Fats: The Good and the Bad

Fats: The Good and the Bad

by Kim Hardin, RD

With all the conflicting research about what you should and shouldn't eat, it just seems to get more confusing every day - especially when it comes to fats. Here are some frequently asked questions about fats, and some answers that may surprise you.

Wouldn't it just be easier to eliminate fat from my diet completely?

The answer is no. Although certain types of fat and too much fat increase your risk for some cancers and heart disease, you need fat to transport the fat-soluble vitamins (A, D, E, and K). You also need it for stored energy and to insulate your body tissues.

How much and what kind of fat do I need?

The new 2005 USDA guidelines say to keep your total fat intake between 20% and 35% of calories, with most coming from polyunsaturated and monounsaturated fats. No more than 10% should come from saturated fats, and you should ingest less than 300 mg of cholesterol per day. Keep your intake of trans fats low. The American Heart Association recommends 2 servings of fatty fish per week to get enough omega 3 fatty acids.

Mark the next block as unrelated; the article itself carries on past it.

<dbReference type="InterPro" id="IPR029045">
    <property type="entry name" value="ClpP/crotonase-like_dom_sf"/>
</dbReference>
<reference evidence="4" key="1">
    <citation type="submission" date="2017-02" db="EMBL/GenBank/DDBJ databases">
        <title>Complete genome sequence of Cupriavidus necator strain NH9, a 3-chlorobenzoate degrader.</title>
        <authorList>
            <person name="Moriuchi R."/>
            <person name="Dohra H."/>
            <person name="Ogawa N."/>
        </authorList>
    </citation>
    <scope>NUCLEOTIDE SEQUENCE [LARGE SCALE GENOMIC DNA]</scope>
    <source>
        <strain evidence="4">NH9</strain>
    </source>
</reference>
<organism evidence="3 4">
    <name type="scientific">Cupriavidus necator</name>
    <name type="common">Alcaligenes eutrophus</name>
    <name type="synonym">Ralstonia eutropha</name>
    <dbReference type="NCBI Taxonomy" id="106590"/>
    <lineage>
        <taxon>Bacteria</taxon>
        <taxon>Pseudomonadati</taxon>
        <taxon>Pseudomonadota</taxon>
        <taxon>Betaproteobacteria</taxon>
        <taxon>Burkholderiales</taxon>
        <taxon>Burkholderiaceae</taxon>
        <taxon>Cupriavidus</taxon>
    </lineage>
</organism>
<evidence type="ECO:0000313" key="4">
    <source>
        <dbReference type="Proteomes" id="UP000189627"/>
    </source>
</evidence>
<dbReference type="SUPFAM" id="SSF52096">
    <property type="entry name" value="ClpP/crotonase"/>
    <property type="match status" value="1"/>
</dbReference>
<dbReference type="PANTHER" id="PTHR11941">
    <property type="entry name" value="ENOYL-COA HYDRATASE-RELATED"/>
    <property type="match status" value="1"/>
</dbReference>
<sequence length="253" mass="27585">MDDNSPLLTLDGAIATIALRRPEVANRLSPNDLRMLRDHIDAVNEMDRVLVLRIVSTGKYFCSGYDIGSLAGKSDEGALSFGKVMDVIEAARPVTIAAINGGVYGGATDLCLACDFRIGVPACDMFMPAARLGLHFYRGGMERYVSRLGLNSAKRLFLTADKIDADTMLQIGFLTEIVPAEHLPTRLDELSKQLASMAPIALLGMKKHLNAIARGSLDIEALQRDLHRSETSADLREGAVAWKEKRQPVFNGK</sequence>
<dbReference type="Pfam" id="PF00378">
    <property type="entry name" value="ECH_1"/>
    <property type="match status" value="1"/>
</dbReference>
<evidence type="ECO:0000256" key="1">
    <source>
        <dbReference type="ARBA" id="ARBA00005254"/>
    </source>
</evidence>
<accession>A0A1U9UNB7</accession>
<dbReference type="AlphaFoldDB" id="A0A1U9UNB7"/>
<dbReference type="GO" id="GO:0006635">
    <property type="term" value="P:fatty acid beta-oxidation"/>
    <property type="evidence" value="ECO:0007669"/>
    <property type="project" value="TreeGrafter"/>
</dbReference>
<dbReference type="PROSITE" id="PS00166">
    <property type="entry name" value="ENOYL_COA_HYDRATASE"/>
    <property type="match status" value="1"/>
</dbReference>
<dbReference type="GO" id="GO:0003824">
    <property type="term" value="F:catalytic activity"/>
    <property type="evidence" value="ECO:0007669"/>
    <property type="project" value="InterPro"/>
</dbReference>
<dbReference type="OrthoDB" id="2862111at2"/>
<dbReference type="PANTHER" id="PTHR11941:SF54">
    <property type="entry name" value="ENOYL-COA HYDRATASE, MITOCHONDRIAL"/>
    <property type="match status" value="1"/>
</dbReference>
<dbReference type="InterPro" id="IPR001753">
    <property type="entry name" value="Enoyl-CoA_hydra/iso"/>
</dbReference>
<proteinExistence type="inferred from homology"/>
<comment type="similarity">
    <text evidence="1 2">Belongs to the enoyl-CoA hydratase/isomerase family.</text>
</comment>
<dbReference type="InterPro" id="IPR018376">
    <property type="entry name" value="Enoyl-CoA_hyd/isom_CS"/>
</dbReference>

The following table will help you understand the different types of fat:

Type of Fat Characteristics Sources
Saturated Solid at room temperature Meat, poultry, whole milk dairy products, coconut, palm, palm kernel oil
Polyunsaturated Liquid at room temperature Vegetable oils (corn, sunflower, safflower, soybean)
Monounsaturated Liquid at room temperature Vegetable oils (canola, olive)
Trans fatty acids Partially hydrogenated at room temperature Some margarines, snack and processed foods, and commercially fried foods
Omega 3 fatty acids (ALA, EPA, DHA) A type of polyunsaturated oil Fatty fish (salmon, mackerel, albacore tuna, trout, herring) canola oil, soybeans, flaxseed, fortified eggs
Dietary cholesterol Solid at room temperature Animal sources (dairy products, meats, poultry, egg yolks)

If it still seems confusing, follow these five tips for meeting the dietary guidelines for fats:

  • Choose lean meats, poultry, or fish that are broiled, grilled, roasted, or poached, not fried.
  • Check food labels for the word hydrogenated. By January 2006, all food labels are required to list the amount of trans fatty acids.
  • Avoid saturated fats. Use polyunsaturated or monounsaturated fats when cooking.
  • Include fatty fish in your diet at least 2 times per week.
  • Avoid fast foods, especially fried foods.

For more information about the new dietary guidelines and the new food guide pyramid, visit www.mypyramid.gov.